A West Virginia federal district court recently addressed a plaintiff’s claims that her reverse mortgage violated at least two statutes and West Virginia common law.
The plaintiff was one of two borrowers on that mortgage and sued the mortgage lender and its servicing affiliate. The servicer moved to dismiss. The court granted the motion in part and denied it in part. The court granted the motion and dismissed the plaintiff’s claims to the extent that they (1) alleged fees that were charged at the loan closing violated West Virginia law and (2) alleged a breach of contract claim. The court denied the motion to the extent that it argued the servicer wasn’t a debt collector under West Virginia law.
You can find a copy of the court’s decision here – Woods v. Reverse Mortgage USA.
This decision is important for a number of reasons…..
- First, there is little authority thus far from courts interpreting West Virginia’s Reverse Mortgage Enabling Act (in Chapter 47, Article 24 of the West Virginia Code).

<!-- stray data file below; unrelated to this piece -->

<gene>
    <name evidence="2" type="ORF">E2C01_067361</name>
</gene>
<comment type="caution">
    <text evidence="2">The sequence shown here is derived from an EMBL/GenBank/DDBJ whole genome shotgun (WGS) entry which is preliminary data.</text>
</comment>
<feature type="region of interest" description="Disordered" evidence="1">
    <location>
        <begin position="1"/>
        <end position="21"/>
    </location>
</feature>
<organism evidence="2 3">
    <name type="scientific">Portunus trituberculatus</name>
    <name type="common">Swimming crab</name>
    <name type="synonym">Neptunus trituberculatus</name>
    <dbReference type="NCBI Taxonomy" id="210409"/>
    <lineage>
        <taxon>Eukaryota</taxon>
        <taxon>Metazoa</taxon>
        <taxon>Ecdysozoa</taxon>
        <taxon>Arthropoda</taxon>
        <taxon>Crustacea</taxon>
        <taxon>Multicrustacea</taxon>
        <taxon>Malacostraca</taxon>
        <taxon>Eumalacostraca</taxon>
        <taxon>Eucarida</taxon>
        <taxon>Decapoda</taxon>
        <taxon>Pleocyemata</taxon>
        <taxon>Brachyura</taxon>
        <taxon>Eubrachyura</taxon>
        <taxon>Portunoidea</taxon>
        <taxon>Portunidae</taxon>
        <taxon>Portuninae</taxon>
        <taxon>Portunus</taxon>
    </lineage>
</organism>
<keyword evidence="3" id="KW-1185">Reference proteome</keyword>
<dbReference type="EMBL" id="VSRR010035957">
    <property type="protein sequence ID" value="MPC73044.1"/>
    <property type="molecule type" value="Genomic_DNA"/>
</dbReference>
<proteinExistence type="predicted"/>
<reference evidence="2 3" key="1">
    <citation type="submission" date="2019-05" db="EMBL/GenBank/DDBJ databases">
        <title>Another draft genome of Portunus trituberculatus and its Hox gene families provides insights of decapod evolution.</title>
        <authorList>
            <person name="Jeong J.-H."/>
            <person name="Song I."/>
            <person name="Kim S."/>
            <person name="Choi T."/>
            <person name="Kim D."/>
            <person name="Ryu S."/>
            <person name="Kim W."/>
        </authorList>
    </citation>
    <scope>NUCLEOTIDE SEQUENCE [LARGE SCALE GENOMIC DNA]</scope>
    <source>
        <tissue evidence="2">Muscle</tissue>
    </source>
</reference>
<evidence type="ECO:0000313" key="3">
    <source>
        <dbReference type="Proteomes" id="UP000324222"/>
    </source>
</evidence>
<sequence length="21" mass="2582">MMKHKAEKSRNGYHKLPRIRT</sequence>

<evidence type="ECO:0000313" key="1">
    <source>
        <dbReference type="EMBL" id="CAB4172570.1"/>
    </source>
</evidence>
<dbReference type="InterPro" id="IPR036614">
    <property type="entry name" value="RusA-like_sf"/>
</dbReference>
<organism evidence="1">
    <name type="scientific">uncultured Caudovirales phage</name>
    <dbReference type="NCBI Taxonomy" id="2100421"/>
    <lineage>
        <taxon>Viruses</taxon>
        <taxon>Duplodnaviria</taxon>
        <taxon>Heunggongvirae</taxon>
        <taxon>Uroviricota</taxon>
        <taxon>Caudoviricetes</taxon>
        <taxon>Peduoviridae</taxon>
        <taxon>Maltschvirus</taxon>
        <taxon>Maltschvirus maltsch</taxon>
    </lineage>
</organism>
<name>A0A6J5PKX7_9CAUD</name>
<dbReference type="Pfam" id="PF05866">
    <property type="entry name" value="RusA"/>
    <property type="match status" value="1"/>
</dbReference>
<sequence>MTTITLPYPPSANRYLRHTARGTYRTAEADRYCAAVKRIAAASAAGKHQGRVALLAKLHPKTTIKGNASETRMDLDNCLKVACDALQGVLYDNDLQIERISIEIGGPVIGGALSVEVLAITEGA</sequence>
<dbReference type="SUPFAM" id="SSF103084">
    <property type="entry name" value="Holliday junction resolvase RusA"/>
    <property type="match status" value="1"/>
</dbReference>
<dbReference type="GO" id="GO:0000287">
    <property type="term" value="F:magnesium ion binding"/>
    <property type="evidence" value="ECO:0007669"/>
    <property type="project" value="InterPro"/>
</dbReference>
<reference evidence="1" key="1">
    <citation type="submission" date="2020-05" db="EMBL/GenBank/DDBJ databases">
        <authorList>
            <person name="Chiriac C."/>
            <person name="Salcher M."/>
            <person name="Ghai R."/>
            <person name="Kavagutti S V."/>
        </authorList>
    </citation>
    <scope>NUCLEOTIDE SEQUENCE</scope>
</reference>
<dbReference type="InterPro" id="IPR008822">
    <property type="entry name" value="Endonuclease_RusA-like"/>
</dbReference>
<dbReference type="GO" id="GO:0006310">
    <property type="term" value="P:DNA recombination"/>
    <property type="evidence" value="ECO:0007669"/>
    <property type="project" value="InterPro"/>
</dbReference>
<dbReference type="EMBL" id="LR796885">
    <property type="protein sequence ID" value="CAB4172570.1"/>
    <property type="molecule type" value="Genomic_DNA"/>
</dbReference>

- Second, the court expressly found no private right of action exists under this Act and dismissed plaintiff’s claim under it.
- Third, the court also dismissed plaintiff’s claims based on the fees charged at the loan closing by noting the fees were apparent on the face of the loan documents and, despite her claim that she only learned the fees were “illegal” several years after the loan closing, nothing prevented plaintiff from exercising reasonable diligence and learning about the fees years before.
If you have any questions, please feel free to contact us.